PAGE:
Pet owner should always use products that are free from cancer/toxicity-causing chemicals included on the list as provided above. Read the label on your pet’s shampoo and compare the ingredients to those on the list to decide if you’ll continue to use the product or make a safer selection.


As I needed an all-purpose alternative to EpiSoothe for my client, I performed a Google search for diethanolamine free dog shampoo and discovered EarthBath Oatmeal & Aloe Shampoo and Dr. Mercola’s Organic Pet Shampoos.


Disclaimer: I have no professional arrangements with Virbac, EarthBath, or Mercola to mention their products here.


Dr. Patrick Mahaney


Image: fotoedu / Shutterstock


Comments  9

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  • Ingredient Labels
    11/12/2013 10:21pm

    Very good point! Reading the ingredient label is so important when purchasing dog food. Many company's try to hide harmful filler products!

  • 11/21/2013 07:29am

    Thank you for your comments.
    Yes, we can certainly learn a lot or be very confused by reading the labels on our foods, toiletries, and other items.
    Yet, with research we can familiarize ourselves with what is safe and unsafe. Especially when it comes to food, I recommend consuming products that have as few ingredients as possible and lack preservatives, artificial color/flavors, protein and meat meals and by-product, etc.
    D.r PM

  • DEA
    11/12/2013 11:41pm

    After all the news articles, I guess I didn't follow up very well because I thought DEA had been completely banned.

    One should always be aware of what's in any product used for humans and critters.

    I'm also thinking that pet toys should also be scrutinized since they always end up in Fido/Fluffy's mouth.

    Thanks for the excellent information, Dr. M!

  • 11/21/2013 07:31am

    Thank for your comments.
    Great point in brining up the toys that enter out pets mouths! There can certainly be unhealthy chemicals and other substances that can be ingested from chewing, licking, etc. on pet toys.
    I'll have to do some research on some pet-safe ones for future petMD articles. Inspiration!
    Dr. PM

  • Detox DEA
    11/13/2013 07:31pm

    Eek. So good to know. My holistic vet uses Allermyl. This past year, he recommended I buy a bottle and use it at home. I've since seen a sudden presence of multiple cysts on her body.

    Please, do you have any advice on how to naturally detox this product?

    My girl is extremely sensitive to chemicals and medications, along with environments allergens and changes in season. She's pretty strong most of the time, but her system is very responsive to small stressors.

    Thank you for any insight you can provide.

  • 11/21/2013 07:39am

    Thank you for your comments.
    I apologize, but I cannot specifically recommend a product to help your pet detox as I have not provided a physical examination for your pet.
    I would focus on providing a human grade, whole food-based diet ideally made with organic ingredients that can provide clean/non-toxic essential nutrients, antioxidants, other substances to support basic body function.
    Additionally, clean fresh water (in food) promotes the kidneys to clear toxins.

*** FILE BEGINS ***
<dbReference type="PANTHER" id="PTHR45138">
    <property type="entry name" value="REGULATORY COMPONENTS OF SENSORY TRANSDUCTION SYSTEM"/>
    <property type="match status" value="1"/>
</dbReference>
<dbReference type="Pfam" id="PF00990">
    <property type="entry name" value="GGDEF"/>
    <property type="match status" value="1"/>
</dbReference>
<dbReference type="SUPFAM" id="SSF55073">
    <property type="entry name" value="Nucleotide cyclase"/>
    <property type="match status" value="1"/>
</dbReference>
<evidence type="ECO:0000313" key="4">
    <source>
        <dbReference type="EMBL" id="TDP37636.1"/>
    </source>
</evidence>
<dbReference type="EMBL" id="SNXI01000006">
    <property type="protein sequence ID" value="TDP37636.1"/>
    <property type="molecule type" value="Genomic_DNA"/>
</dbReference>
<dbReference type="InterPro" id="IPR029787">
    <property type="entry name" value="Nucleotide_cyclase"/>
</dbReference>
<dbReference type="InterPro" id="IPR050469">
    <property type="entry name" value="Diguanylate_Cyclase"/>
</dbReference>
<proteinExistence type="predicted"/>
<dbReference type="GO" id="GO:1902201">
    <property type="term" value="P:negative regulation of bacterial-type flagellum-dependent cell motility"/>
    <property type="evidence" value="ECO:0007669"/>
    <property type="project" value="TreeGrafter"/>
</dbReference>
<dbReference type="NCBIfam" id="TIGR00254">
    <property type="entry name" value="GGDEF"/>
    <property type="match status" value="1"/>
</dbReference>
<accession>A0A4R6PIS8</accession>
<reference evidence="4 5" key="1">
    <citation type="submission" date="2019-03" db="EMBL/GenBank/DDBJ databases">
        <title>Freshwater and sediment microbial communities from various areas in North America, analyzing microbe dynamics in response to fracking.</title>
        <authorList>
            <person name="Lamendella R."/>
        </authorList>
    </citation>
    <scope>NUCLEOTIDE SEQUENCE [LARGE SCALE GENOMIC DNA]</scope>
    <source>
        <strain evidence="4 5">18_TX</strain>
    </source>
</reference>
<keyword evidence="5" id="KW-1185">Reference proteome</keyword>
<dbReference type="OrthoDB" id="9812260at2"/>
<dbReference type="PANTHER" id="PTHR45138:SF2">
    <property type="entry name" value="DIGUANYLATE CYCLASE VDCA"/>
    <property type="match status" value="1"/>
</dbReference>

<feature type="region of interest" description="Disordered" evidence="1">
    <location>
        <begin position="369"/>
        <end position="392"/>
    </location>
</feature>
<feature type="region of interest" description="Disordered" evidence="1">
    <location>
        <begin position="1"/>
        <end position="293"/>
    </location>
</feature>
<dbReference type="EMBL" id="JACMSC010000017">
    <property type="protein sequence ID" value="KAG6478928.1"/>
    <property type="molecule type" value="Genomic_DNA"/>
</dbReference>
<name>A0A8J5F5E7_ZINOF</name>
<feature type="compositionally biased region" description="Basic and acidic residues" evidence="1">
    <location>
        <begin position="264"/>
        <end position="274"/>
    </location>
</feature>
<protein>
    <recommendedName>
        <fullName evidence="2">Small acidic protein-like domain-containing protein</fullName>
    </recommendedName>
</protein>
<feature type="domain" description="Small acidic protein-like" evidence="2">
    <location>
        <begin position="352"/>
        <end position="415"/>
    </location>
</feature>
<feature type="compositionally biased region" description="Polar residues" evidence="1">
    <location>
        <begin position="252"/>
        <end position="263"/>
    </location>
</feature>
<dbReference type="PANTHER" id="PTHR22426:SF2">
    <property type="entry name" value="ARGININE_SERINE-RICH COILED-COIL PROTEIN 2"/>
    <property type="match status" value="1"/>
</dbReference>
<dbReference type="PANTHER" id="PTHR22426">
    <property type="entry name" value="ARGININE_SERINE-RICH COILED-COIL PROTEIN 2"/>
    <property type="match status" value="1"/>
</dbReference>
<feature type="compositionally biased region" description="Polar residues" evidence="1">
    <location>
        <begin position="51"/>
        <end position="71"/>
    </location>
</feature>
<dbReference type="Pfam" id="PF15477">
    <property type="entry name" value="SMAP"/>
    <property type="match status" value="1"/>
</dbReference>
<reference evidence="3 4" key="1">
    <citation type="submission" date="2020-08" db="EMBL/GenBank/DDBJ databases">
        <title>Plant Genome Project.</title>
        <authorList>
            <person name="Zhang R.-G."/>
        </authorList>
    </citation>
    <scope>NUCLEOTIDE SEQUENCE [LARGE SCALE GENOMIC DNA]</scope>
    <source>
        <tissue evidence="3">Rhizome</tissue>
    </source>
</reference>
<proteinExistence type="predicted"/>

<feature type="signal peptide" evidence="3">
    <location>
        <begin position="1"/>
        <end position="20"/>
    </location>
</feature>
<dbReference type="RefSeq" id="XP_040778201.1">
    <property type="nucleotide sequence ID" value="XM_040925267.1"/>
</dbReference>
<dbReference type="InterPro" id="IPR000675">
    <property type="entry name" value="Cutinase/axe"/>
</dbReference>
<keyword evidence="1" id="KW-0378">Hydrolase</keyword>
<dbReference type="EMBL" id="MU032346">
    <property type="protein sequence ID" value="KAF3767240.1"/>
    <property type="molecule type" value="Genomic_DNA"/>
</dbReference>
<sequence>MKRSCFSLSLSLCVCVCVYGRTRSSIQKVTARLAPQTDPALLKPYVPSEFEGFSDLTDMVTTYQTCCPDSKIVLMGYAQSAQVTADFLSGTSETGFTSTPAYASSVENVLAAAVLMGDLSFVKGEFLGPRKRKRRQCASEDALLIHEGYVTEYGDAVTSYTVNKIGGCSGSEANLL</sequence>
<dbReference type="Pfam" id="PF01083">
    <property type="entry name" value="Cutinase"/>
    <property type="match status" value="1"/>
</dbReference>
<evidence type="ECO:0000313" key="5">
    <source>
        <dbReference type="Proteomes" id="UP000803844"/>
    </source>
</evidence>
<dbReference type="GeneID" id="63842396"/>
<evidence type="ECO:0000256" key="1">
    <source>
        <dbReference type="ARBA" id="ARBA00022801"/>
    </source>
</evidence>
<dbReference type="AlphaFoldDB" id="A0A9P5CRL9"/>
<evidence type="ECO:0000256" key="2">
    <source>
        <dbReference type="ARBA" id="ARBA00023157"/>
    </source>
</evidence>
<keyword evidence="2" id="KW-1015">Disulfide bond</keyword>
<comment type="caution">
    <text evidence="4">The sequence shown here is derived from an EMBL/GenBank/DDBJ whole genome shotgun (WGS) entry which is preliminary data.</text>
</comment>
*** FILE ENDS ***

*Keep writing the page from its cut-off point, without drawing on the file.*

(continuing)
Nutraceuticals (supplements) that support liver health (milk thistle, SAMe, etc.) can also aid the liver in clearing toxins.
    Good luck,
    Dr. PM

  • Shampoo
    02/15/2014 12:53pm

    Ive been using this popular salon brand name, which they make a pet line, on Xena, whos battling cancer, for years now...Ive noticed they ALL (5) have cocamide DEA in them..Ive contacted the comapny just asking if they are "safe".. Ive been using this brand for as long as its been on the market.
    I"m shocked!! I listened to your podcast and heard you speaking of an ingredient, so this is what made me look at what I use..
    So upset!! They call this SAFE?????

  • I used this product
    01/31/2015 09:26pm

    My saga began last August 2014, when my beloved Abby was x-rayed and found to have cancer...a few days later he was seen by oncology then 2 days later leg amputation. The suture site became infected due to licking as a result of an improper e-collar then 2 more procedures to fix that. Then back to oncology 2 weeks later for more imaging to see if there was metastasis. There was and pathology diagnosed hemangiosarcoma. I managed to say "no" to chemotherapy and made a decision to travel nearly 4 hours to the only certified homeopathic vet in the state of Virginia. After the remedy was administered my sweet Abby seemed to be OK but perhaps a little depressed due to losing his leg so I started him on rehab. The rehab vet suggested Epi-soothe to address some irritation on Abby's other rear leg. Soon after using this product Abby developed a sore on top of his head. Abby needed to be euthanized on Dec. 25th. I then began researching Epi-soothe because I became suspicious that there was a connection between the sore (others followed) and Epi-Soothe. I contacted Virbac - their response was that DEA is derived from plant material and has not been shown to be harmful. I am incredibly upset that I used this product on Abby. I believe this product sabotaged the homeopathic remedy that was administered to Abby. I want to hold Virbac accountable for their wrongdoing in promoting this product to veterinarians. It's wrong...not only was my beloved dog exposed, I was also exposed to this harmful chemical which is the second and third ingredient in this product (2 forms of the same chemical).

  • 07/30/2015 02:14am

    My dog, Bella was diagnosed with cancer in Aug. 2014. got the diagnosis on a Tues. and she had her leg amputated on Thursday. 4 weeks later another tumor was found(different type of cancer) and she again went through another surgery. She has been on chemo meds since that time and seems to be doing well. 4 more weeks on the meds and she will be finished. My previous vet recommended episoothe shampoo for her because of her itchy skin. I was also given resicort as a leave on lotion, also made by Virbac! I was shocked when I read that episoothe had DEA. I have used that product for over 8 years and am now wondering if it is the cause of my Bella's multiple cancers. Very upset about this. i want to know where I can find more info in the subject. Can anyone help?